What percentage of Chinese credit cards own

Eco imageAre “green credit cards” becoming the new status symbol in China?

The online surveys carried out by TNS among Chinese adults in the country's major cities show a clear willingness of the urban population to want to spend more on environmental protection. A total of 76 percent of those surveyed agreed with the statement: "I would be willing to pay ten percent more for frequently used products that I consider environmentally friendly."

When asked whether they would also be willing to spend ten percent more on environmentally friendly fuel for their car, 68 percent answered in the affirmative. A total of 71 percent of the participants said that they would pay ten percent more for an environmentally friendly car.

Another result of the survey: Chinese consumers would be willing to give up personal comfort in exchange for benefits for the environment. A total of 69 percent of Chinese consumers said they would accept restrictions on the use of cars, air conditioning and other energy-consuming products, even if this would be associated with personal inconvenience.

Holders of “green credit cards” could document their considerate and socially responsible behavior through such a means of payment. “Green credit cards” - this is another result of the study - could become better known as status symbols in China than gold and platinum cards. The TNS financial market researchers believe that Chinese banks could make better use of the potential of so-called “green credit cards”.

Credit cards are booming in China

An estimated 40 million credit cards are currently in circulation in China. In 2003 it was estimated to be less than three million. Economic growth, rising incomes and the development of organized foreign trade have contributed to this increase. While consumers are not permanently committing to their credit card choice, China's market has already accepted credit cards as a product. By identifying consumers with the importance of the “green credit card”, banks could achieve stronger brand loyalty.

Zhang Hong, Head of Financial Research at TNS China, explains:

“Credit card companies have to differentiate their offer from the competition. But first they have to understand the segmentation of the market and offer products specifically for each segment. This can be done by taking advantage of growing environmental awareness. We believe that 'green' is a new market segment that can be the key to brand loyalty. "

There is a strong trend among urban consumers in China to be environmentally conscious and to buy products that do not harm the environment. Here is the potential for a new status symbol: Just as consumers are willing to pay more to show their success, they are also willing to spend money to emphasize their environmental awareness, according to Zhang Hong.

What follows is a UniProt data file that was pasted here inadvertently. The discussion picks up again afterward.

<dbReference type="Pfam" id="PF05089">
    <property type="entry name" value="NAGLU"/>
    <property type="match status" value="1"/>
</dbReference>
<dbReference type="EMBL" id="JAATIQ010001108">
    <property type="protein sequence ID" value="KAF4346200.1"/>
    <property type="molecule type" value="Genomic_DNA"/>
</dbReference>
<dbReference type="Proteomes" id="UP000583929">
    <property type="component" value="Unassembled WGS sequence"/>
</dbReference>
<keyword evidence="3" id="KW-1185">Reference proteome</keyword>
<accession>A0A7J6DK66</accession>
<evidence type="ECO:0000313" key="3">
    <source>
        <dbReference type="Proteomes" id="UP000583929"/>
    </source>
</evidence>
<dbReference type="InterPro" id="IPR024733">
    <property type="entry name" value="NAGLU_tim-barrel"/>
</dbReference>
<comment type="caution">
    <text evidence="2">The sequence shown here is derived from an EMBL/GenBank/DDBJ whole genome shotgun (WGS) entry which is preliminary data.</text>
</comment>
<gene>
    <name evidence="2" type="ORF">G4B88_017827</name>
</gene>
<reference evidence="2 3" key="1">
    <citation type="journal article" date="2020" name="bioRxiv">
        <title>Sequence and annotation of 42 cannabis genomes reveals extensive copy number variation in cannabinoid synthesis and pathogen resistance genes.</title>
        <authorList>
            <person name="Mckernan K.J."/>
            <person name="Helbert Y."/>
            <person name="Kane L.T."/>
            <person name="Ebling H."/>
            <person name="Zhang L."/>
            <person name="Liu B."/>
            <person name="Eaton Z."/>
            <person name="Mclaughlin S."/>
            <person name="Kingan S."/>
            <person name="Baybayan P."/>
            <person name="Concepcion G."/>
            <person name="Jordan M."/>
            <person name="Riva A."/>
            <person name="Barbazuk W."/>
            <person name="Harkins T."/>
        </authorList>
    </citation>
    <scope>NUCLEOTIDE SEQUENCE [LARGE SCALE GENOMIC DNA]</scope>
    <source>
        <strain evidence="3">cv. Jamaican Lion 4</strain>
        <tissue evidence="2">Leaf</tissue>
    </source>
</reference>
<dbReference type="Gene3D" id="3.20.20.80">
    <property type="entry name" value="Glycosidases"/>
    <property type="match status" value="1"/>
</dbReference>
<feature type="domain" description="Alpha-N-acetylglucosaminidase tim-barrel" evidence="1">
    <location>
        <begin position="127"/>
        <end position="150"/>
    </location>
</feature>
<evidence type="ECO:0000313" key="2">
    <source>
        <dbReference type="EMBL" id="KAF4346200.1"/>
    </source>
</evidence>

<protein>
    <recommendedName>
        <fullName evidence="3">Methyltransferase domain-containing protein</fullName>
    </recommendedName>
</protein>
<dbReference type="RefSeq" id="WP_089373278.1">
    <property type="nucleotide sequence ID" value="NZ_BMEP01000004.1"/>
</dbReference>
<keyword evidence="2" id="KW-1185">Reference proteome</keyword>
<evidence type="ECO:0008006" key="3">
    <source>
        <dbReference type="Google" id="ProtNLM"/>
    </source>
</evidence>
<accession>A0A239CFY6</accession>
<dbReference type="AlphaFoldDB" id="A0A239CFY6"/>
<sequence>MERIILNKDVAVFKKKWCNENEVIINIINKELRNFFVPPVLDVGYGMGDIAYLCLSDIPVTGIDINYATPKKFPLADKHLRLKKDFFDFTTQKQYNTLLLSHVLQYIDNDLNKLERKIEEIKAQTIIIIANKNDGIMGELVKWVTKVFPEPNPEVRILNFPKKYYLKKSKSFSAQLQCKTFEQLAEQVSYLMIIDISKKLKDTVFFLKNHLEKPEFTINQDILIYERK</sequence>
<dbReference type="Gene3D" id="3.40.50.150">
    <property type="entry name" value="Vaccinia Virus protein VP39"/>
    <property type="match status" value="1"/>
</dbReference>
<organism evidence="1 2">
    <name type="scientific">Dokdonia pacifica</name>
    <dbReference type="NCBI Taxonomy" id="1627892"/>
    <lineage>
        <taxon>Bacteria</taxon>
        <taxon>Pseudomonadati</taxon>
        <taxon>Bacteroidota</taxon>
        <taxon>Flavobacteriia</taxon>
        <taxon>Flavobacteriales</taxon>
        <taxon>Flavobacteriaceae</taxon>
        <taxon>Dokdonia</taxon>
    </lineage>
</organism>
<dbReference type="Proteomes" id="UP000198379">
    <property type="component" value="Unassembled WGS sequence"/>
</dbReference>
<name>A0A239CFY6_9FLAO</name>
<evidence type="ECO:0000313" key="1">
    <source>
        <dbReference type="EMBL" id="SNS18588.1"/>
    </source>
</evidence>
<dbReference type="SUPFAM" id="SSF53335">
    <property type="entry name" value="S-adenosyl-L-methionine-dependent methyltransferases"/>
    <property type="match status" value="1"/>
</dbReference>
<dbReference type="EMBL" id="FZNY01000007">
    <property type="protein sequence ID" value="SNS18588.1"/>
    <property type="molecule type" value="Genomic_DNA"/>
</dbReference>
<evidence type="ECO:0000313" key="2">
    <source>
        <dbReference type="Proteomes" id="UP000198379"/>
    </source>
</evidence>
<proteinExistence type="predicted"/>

The Agricultural Bank of China, which works with the China Environmental Protection Union, and HSBC in Hong Kong have launched initiatives related to green credit cards. There is the "Gold Spike Environmental Credit Card" as the first credit card to deal with environmental protection on the Chinese mainland. HSBC has issued Hong Kong’s first green credit card, the Green Credit Card. Cardholders receive their statements in electronic instead of paper form. In addition, the bank donates 0.1 percent of the invoice amount to an environmental initiative of a Hong Kong school.

Sam Thayer, Global Head of TNS Finance, explains:

“Image and social status have always been key criteria for brand loyalty among credit card users. China's credit card users are now ready to spend money on a value proposition that is fully environmentally conscious. Now is the time for banks to be innovative and expand the simple notions of status and class as well as the associated range of gold and platinum credit cards. Our own research shows an excellent market for 'green' credit cards. In China the new gold is green. "

It remains to be seen how much the environment is actually helped by doing without the printed account statement and donating to regional projects - if on the other hand the purpose of every credit card is to consume more. So what and how much Chinese consumers buy now and in the future will be decisive. At least a glimmer of hope that they are also thinking of “environmentally friendly products”.